They don’t have to.
When I was shown that I could accept only my Divine heritage, I sprouted wings. All of the honors and awards, the letters of thanks, commemorations, art collector praises that followed in the coming years were the result of letting go of the false images I’d accepted about myself early on and replacing them with the concept that I was created in the image and likeness of my heavenly Father, that I had all of the abilities of all other children of our one Creator and that I could use those abilities for a force for good.
I went from "knowing" that I couldn't to understanding that I could.
I made a choice to stop believing in the limitations that had been thrust at me. There have been other challenges threatening to hold me back, but one by one, as they come, I chose not to give in, instead listen for guidance and move in the direction I feel led. Sometimes I have to repeat the effort a few times, sometimes more than a few, but I've learned not to give up. It’s a choice.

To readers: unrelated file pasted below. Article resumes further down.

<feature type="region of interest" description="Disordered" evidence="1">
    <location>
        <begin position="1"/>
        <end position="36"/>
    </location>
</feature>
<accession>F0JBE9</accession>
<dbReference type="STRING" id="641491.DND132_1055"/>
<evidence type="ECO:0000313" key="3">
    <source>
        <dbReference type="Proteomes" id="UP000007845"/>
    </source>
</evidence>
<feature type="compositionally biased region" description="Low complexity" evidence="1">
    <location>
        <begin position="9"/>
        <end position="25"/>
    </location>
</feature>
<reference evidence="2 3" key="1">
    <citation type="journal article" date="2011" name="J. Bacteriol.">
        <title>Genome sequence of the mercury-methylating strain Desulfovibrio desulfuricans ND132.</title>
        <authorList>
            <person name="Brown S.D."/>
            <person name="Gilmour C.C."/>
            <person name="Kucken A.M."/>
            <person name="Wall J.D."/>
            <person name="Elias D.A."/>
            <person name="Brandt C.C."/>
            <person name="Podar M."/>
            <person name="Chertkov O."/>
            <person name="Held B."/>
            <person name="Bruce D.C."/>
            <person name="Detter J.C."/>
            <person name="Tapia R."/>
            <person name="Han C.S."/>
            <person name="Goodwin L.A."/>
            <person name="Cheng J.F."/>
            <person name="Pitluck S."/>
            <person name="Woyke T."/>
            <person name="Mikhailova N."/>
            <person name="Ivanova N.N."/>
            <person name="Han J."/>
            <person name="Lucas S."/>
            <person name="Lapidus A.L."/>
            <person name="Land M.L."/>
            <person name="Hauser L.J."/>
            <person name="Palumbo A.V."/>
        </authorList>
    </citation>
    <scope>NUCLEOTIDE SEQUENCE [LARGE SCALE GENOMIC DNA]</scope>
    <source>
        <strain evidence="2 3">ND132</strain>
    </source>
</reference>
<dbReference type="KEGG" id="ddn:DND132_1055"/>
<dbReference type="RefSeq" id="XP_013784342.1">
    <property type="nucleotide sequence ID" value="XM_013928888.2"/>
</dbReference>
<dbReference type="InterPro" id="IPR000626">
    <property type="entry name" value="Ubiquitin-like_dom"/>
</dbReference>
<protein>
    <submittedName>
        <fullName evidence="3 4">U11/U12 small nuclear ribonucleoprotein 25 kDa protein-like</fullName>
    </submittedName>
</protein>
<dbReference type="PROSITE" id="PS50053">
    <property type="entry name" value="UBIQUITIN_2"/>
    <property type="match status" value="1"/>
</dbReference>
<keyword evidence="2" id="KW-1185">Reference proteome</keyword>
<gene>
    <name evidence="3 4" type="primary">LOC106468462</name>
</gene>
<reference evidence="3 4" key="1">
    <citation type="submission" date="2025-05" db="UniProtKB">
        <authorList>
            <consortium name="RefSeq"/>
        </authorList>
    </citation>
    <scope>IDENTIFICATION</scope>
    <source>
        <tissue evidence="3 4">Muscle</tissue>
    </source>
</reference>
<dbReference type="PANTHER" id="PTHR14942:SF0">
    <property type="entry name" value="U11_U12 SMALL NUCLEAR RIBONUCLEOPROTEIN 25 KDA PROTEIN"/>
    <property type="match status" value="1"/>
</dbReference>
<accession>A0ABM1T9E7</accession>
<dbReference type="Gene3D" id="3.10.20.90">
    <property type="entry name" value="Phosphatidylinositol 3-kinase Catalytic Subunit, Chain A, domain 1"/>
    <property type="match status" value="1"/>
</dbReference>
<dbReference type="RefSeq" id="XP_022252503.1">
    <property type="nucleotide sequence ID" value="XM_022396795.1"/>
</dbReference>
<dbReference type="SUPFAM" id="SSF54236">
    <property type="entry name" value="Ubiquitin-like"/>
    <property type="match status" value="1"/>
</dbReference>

My successes don't mean the voices from the past are completely gone. They still pop up and say "you can't" during challenging times. For most who have suffered mental abuse, it is an ongoing battle to shed the old false messages, but it's possible to do it.
I painted Freedom as a reminder to you, and to myself, to let go of any and every false negative idea you've ever entertained about yourself. Freedom is one of the few paintings I hang in my home where I can see it prominently every day.
It makes me feel like "I can..."
I hope it does the same for you.